This comes when the country has crisis fatigue. We’ve had months of politically charged partisan and ideological battles not only without common sense or common ground, but with people focused distinctly on not ceding ground to political or ideological opponents. It has been bitter, divisive, toxic and noxious.

In the first few days of a natural disaster that threatens more harm to people in its path, Americans of all sorts have raced from their homes and towns to help fellow Americans suffering from the wrath not of political, social or cultural storms of hatred or discrimination or intolerance but of the sheer force of a raging storm of nature. The ‘Us’ grew to all people in harm’s way, and the ‘Other’ was the relentless invading Hurricane Harvey.

With news crews planted and traversing the storm ravaged areas to update reporting on latest damage estimates and newest surge of floodwater and worst areas hit by relentless rain, horrified viewers couldn’t miss the battalions of relief workers also pouring in, and average citizens racing private boats and trucks to the scene to rescue people and deliver supplies and bring relief.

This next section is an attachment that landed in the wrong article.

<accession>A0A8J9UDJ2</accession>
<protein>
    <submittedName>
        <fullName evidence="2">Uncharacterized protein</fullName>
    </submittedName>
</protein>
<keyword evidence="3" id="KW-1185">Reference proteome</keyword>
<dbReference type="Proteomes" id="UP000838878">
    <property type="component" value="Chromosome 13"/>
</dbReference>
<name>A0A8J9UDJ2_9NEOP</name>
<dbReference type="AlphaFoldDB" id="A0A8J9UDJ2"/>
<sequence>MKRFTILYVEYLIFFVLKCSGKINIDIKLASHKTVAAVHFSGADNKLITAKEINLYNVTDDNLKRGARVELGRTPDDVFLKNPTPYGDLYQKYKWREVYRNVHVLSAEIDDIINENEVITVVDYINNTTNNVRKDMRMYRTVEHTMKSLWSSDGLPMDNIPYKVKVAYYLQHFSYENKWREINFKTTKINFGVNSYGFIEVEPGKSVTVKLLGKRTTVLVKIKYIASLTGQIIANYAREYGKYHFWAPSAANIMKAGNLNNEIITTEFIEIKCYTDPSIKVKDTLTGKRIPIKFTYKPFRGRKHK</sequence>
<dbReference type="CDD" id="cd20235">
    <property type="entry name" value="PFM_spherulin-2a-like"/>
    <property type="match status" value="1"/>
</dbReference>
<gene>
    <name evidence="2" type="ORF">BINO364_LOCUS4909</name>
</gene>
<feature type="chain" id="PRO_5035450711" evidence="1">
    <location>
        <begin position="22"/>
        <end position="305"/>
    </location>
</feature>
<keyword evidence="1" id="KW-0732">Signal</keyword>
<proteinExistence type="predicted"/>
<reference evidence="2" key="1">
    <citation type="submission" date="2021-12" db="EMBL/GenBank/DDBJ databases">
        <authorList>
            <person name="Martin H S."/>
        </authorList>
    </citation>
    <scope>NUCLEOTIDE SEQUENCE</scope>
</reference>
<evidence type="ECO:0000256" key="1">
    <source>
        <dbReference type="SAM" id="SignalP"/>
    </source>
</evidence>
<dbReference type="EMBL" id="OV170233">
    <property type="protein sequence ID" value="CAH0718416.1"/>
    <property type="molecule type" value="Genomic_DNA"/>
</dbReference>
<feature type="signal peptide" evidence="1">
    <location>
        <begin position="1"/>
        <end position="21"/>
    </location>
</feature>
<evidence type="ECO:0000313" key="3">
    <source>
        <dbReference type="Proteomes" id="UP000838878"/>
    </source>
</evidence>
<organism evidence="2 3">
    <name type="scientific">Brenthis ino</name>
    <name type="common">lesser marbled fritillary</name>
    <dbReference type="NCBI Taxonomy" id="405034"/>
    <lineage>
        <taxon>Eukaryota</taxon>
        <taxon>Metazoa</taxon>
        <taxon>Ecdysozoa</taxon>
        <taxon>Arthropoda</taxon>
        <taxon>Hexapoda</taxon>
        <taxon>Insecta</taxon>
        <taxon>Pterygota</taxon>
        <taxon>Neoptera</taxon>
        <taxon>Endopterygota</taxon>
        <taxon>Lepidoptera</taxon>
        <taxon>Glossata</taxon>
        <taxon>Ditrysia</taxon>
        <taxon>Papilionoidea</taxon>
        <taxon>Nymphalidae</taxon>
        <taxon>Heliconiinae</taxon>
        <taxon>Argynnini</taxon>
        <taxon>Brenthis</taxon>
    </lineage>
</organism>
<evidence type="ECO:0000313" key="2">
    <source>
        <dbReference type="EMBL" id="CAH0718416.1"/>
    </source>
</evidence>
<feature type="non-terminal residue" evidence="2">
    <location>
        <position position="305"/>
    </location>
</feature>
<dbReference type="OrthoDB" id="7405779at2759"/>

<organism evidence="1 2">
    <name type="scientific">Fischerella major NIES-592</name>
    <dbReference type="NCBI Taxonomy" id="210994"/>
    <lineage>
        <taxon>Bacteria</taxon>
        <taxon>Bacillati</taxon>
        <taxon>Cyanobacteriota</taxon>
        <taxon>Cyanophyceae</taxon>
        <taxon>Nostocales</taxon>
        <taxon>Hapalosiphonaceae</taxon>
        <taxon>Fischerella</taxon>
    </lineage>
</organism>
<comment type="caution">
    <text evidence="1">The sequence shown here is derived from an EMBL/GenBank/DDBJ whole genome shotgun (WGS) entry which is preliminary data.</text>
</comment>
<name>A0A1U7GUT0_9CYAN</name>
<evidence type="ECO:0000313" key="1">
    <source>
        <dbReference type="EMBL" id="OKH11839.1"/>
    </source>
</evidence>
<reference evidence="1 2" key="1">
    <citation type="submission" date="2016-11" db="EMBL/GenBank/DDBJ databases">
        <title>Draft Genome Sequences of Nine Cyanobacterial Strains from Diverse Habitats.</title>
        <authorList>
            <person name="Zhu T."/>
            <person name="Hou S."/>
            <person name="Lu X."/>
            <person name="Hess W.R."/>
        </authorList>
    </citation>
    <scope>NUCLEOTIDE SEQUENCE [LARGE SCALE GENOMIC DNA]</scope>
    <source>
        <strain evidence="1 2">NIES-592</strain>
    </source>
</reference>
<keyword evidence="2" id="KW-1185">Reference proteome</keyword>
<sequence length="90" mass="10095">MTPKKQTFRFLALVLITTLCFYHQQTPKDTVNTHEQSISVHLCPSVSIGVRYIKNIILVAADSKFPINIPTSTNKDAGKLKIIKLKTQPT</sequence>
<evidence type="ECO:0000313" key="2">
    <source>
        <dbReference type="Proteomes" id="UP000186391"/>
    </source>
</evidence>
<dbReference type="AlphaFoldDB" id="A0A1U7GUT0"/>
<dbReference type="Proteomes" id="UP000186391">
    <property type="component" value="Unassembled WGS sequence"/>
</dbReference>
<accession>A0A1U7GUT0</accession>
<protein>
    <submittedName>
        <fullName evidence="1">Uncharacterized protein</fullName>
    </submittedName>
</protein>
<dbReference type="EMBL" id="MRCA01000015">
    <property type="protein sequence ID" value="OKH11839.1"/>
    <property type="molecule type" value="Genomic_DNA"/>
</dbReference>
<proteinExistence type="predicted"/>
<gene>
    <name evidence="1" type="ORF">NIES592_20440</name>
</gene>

In a flash one particular moment, I remembered a comment from my sons’ childhood when Fred Rogers of ‘Mister Rogers Neighborhood‘ fame told an interviewer this:

“When I was a boy and I would see scary things in the news, my mother would say to me, “Look for the helpers. You will always find people who are helping.”

That has been a saving grace in these scary days, the countless people helping countless people, without a clue to their identities or politics, ethnicity or religion.

This is the way it should be. And the way it is. Read that, all of it. And it’s only a glimpse of a much larger presence of helpers.

There’s the ‘Cajun Navy‘, among so many other relief workers.

The Cajun Navy is part of an armada of private boats that have descended on the Houston area after authorities asked for help from those who could potentially navigate the treacherous floodwaters across a massive swath of southeast Texas in search of residents. Many boaters from east Texas and west Louisiana streamed to the outskirts of the disaster until they could drive no more, switching over to boats to go door to door seeking out the stranded.

 

Painful and haunting memories of Hurricane Katrina run deep in what’s informally known as the “Cajun corridor,” between Texas and Louisiana. During Katrina, hundreds of Texans did just what Bloodsworth did, crossed the border and even the Sabine River to help rescue teams in New Orleans…

 

“I vividly remember that many Texans came to Louisiana’s aid, which was incredible to me,” said Taylor Aucoin, who is in Baton Rouge working with an app, called Zello, that allows her and her husband to radio in rescue requests to volunteers on the ground in Texas. “I can’t really describe the heartbreak that I feel now for Texans. It’s a very small thing we can do from here to kind of repay the favor for the help we received last year and countless other times.”